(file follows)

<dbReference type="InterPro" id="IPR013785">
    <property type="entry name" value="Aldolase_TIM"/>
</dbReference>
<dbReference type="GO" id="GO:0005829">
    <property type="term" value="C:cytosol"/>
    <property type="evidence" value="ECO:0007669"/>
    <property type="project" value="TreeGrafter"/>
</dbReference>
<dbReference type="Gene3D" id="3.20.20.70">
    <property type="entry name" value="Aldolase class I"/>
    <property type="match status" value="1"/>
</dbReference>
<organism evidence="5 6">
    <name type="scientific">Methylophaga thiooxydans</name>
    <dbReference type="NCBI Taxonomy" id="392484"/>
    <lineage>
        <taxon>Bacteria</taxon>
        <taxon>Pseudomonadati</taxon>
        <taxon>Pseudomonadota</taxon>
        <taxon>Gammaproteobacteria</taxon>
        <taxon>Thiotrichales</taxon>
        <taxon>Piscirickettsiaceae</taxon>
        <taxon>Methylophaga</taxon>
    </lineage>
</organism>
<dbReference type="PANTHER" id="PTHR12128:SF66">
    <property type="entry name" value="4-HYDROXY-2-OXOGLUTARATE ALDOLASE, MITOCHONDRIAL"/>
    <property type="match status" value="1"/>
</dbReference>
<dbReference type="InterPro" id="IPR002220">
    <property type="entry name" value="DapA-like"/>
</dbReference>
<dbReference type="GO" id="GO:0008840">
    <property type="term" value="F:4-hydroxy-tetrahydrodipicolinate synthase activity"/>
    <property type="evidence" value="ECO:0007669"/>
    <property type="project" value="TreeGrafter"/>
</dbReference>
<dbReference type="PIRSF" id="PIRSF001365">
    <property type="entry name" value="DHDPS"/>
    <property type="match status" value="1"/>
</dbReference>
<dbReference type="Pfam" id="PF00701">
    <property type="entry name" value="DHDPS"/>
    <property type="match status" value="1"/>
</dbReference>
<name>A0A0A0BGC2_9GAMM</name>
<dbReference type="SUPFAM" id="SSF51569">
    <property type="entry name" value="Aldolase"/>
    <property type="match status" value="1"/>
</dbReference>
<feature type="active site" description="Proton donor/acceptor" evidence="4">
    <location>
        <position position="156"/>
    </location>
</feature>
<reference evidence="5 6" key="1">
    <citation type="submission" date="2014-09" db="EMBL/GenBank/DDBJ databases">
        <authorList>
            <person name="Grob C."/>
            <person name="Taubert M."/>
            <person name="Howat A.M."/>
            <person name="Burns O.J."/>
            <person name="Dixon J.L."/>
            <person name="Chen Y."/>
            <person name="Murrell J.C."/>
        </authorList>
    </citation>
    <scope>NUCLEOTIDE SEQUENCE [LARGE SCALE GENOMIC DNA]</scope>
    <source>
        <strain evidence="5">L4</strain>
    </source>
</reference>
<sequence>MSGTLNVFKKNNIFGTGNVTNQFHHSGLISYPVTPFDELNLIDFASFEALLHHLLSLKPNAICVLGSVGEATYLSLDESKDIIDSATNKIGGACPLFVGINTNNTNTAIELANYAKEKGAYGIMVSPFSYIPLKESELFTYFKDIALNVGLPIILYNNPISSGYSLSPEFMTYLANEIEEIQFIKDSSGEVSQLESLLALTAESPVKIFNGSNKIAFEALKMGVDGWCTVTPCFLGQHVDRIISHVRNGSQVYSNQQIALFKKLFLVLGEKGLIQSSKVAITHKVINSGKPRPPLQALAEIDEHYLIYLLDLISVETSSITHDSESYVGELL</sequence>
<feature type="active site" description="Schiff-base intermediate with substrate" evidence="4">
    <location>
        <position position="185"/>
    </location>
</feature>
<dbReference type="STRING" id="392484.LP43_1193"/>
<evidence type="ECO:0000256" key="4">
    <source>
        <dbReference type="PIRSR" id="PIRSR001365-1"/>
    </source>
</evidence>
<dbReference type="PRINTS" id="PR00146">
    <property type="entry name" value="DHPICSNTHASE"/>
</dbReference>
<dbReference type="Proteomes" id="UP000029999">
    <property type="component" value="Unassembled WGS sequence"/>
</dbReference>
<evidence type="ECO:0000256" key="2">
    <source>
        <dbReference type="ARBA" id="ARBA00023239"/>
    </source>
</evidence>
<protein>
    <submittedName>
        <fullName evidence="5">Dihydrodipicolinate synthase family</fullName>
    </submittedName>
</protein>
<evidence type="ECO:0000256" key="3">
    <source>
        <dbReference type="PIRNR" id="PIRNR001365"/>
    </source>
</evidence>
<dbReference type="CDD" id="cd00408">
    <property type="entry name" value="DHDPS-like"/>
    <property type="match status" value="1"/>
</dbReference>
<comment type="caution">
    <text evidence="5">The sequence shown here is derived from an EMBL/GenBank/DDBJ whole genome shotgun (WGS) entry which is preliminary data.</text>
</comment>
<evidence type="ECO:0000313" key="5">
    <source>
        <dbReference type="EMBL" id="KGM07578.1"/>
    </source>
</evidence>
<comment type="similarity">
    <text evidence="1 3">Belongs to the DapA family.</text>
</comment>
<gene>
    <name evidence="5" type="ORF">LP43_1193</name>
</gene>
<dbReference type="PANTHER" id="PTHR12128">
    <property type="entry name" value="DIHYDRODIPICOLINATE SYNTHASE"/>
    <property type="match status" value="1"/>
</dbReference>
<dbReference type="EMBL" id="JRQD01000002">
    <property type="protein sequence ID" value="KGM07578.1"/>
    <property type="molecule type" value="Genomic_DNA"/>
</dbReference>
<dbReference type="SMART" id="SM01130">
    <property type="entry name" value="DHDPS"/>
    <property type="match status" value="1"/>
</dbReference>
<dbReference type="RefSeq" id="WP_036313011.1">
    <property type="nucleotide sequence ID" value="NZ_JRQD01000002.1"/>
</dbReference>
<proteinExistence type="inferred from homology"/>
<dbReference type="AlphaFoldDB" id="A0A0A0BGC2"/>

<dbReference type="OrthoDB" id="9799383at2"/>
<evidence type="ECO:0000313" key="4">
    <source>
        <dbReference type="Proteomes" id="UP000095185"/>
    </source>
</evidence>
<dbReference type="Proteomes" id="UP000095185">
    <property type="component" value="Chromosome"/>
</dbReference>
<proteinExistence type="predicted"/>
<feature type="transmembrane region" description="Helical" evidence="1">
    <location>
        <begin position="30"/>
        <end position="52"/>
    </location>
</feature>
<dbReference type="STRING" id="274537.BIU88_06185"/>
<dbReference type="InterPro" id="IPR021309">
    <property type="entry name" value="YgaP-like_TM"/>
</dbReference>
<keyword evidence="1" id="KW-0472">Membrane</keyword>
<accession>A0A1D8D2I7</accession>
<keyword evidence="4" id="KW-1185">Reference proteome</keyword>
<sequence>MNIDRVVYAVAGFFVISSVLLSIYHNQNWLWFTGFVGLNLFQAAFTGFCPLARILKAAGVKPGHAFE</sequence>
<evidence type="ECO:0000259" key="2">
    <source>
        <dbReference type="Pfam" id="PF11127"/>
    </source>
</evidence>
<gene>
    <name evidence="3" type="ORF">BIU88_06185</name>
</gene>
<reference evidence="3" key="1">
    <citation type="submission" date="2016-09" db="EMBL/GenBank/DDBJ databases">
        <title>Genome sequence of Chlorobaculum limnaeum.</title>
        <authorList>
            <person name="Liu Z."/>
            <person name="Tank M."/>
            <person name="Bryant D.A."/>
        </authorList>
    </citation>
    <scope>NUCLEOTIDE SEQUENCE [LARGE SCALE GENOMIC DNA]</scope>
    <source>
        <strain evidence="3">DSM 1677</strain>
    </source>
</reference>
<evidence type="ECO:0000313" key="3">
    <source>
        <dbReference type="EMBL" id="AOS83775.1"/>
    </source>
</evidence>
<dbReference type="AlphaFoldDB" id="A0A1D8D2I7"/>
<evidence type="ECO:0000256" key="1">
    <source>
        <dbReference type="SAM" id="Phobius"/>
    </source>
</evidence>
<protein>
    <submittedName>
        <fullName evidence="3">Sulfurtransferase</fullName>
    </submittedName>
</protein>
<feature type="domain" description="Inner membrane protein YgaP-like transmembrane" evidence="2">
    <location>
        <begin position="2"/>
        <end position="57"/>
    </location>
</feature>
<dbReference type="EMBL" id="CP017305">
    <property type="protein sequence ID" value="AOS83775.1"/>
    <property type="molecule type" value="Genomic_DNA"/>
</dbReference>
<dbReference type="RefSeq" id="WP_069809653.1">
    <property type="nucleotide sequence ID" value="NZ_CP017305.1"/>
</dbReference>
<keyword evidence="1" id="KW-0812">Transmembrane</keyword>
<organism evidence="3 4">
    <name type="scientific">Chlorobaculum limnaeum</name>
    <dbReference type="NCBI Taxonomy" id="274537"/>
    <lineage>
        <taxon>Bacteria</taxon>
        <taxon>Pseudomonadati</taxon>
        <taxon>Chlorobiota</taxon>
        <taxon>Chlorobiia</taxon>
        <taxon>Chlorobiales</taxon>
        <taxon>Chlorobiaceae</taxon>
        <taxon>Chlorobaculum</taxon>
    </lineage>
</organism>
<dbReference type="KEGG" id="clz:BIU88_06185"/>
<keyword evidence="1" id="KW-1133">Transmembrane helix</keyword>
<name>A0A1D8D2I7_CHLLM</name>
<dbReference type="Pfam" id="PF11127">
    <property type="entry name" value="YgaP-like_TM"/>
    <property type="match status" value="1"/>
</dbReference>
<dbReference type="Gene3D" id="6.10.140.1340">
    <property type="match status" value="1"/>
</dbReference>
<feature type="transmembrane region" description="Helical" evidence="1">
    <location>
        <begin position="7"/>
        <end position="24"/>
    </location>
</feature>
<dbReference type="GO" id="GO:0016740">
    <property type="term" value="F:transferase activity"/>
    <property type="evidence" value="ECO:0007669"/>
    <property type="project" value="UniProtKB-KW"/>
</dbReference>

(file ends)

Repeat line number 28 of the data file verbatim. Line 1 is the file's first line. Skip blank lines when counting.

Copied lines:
    <property type="match status" value="1"/>